The Internet of Things (IoT) industry in South Africa has matured over the past few years and as a result we have noticed new Low Power Wide Area Network (LPWAN) service providers gaining significant prominence in the telecommunications industry. Over the past 18 months we have seen the global LPWAN provider Sigfox entering our local market through a local service provider, and they have succeeded in deploying their network to over 85% of the population in South Africa. Conversely, a competing service provider has implemented the largest open architecture LPWAN in Africa based off the LoRaWAN networking protocol. The question is, how have the traditional telco operators in South Africa catered for the new generation of IoT applications?
The two common network technologies that telco operators around the world are deploying for IoT applications are LTE CAT M1 and NB-IoT. These two network technologies offer very similar performance with regards to signal range and power consumption but the LTE CAT M1 technology supports higher network speeds in comparison to NB-IoT.
MTN has recently announced that they have conducted tests with Ericsson based on LTE CAT M1, raising speculation that they will implement such a network commercially. They have partnered with Cisco Jasper to offer a control centre for IoT which will enable advanced device management across various cellular and LPWAN technologies, as well as provide the ability for creating custom business rules and automation procedures. One can only conclude that this recent partnership should pave the way for an accelerated IoT network launch by MTN in the near future.
Vodacom has opted to deploy an NB-IoT network which will operate on the 900 MHz frequency band. Vodacom currently has select live NB-IoT cell towers enabled and offers a test facility at Vodaworld to evaluate module compatibility with their network.
Earlier this year SIMCom’s SIM7000E module’s registration and UDP client connection methods were successfully tested at Vodaworld ahead of us promoting the device to the end user market. The module has subsequently received the local regulatory approval by ICASA and is currently being evaluated for metering applications by a prominent supplier to the industry, as well as several design houses in other, unrelated applications.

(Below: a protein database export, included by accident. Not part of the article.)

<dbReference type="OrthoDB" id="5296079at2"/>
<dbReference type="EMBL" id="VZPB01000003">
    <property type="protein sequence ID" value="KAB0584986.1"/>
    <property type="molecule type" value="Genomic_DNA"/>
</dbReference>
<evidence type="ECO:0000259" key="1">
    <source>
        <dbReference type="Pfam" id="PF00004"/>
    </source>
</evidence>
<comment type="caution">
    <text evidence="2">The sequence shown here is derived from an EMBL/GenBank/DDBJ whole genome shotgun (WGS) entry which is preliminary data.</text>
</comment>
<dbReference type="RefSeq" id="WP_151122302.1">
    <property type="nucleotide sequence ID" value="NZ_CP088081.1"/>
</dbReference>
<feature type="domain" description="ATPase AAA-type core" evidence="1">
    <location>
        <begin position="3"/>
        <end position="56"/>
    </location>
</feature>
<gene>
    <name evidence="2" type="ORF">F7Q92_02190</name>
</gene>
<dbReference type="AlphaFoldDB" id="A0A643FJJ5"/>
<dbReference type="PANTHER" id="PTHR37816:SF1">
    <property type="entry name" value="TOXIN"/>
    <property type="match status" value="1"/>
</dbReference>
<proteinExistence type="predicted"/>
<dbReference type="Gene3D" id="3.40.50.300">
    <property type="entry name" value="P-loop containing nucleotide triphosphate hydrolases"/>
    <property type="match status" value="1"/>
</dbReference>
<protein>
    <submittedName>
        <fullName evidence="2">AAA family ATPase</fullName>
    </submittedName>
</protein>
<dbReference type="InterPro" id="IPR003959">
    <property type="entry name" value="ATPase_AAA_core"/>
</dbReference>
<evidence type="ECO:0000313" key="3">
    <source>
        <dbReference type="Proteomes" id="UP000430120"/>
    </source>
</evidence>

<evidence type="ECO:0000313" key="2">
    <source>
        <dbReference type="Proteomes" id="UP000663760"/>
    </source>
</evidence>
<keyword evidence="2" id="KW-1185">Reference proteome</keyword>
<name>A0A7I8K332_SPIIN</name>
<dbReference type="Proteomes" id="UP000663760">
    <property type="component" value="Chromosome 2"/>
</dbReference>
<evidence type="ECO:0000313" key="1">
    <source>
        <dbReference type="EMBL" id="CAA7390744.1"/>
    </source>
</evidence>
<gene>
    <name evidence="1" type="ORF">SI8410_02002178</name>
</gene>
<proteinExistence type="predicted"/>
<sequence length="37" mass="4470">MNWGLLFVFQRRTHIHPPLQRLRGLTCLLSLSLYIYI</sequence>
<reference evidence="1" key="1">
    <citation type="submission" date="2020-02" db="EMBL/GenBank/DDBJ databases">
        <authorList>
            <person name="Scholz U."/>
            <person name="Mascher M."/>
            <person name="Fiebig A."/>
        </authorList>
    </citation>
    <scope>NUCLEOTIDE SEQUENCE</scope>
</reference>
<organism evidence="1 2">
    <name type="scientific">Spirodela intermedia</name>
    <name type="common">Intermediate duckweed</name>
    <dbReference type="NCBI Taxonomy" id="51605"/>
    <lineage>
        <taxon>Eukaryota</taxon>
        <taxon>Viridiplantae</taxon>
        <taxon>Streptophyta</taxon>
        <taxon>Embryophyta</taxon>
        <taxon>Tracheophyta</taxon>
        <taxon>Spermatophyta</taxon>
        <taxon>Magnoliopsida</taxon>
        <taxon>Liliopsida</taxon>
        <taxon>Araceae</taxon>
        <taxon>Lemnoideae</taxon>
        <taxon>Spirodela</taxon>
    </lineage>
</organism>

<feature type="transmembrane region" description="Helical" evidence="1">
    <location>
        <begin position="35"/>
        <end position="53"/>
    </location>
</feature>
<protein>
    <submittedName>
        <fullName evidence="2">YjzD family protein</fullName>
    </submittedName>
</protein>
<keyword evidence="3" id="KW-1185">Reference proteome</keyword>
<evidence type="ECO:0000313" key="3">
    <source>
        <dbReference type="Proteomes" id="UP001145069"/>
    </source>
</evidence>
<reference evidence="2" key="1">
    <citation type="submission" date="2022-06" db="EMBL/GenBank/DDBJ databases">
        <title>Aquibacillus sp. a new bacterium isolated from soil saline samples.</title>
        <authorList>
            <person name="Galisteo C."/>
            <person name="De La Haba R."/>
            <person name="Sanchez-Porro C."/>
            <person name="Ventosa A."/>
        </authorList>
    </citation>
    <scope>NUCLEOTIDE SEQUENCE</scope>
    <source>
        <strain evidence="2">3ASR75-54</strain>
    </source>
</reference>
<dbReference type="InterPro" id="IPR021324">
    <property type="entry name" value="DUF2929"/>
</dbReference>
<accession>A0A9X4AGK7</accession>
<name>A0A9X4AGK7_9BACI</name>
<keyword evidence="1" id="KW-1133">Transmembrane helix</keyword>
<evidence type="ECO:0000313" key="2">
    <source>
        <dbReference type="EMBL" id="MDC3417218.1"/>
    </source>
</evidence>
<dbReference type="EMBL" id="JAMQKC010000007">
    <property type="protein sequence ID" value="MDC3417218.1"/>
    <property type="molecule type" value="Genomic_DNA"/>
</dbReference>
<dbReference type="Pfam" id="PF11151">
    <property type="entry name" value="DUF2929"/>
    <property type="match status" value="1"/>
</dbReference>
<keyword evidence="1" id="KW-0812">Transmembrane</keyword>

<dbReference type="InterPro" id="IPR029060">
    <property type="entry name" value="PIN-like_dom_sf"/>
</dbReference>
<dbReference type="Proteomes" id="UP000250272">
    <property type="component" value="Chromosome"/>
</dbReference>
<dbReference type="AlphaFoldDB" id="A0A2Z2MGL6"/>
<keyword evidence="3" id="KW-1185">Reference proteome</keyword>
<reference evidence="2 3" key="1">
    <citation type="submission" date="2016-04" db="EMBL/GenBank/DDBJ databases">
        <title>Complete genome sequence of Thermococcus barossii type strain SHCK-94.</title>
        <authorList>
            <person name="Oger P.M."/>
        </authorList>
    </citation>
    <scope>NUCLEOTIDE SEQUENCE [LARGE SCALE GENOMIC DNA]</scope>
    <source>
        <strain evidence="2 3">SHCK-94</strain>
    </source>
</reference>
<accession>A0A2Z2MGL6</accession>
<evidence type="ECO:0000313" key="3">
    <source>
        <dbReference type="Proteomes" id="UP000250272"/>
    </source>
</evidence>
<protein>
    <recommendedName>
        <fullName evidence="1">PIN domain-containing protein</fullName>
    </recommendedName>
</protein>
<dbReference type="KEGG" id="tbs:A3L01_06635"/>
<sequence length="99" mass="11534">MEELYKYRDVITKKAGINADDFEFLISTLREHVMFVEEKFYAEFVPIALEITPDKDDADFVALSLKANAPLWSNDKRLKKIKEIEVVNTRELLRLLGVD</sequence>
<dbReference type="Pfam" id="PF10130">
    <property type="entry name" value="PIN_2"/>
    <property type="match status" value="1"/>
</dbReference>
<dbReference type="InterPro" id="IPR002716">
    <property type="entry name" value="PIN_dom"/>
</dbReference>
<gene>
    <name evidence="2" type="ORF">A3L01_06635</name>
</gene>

The increased demand by telco operators on ICASA for spectrum availability has been one of the motivating factors for deploying NB-IoT as a means of upgrading GPRS based systems. There has been no mention of discontinuing the GPRS networks in South Africa at this stage, however one should bear in mind that the GPRS network in the US and Australian regions have been disabled and a rise in NB-IoT usage may result in a similar future for GPRS networks in South Africa.
One of the most critical features of the SIM7000E module is that not only does it support LTE CAT M1 and NB-IoT, but it also supports the traditional GPRS network services which are currently being used in a multitude of industrial communication applications. This functionality allows for traditional GPRS device and application designers to begin their transition towards the new low-power, low-speed LTE CAT M1/ NB-IoT network technologies while maintaining a ‘fall back’ ability to the tried and tested GPRS network which they are familiar with.
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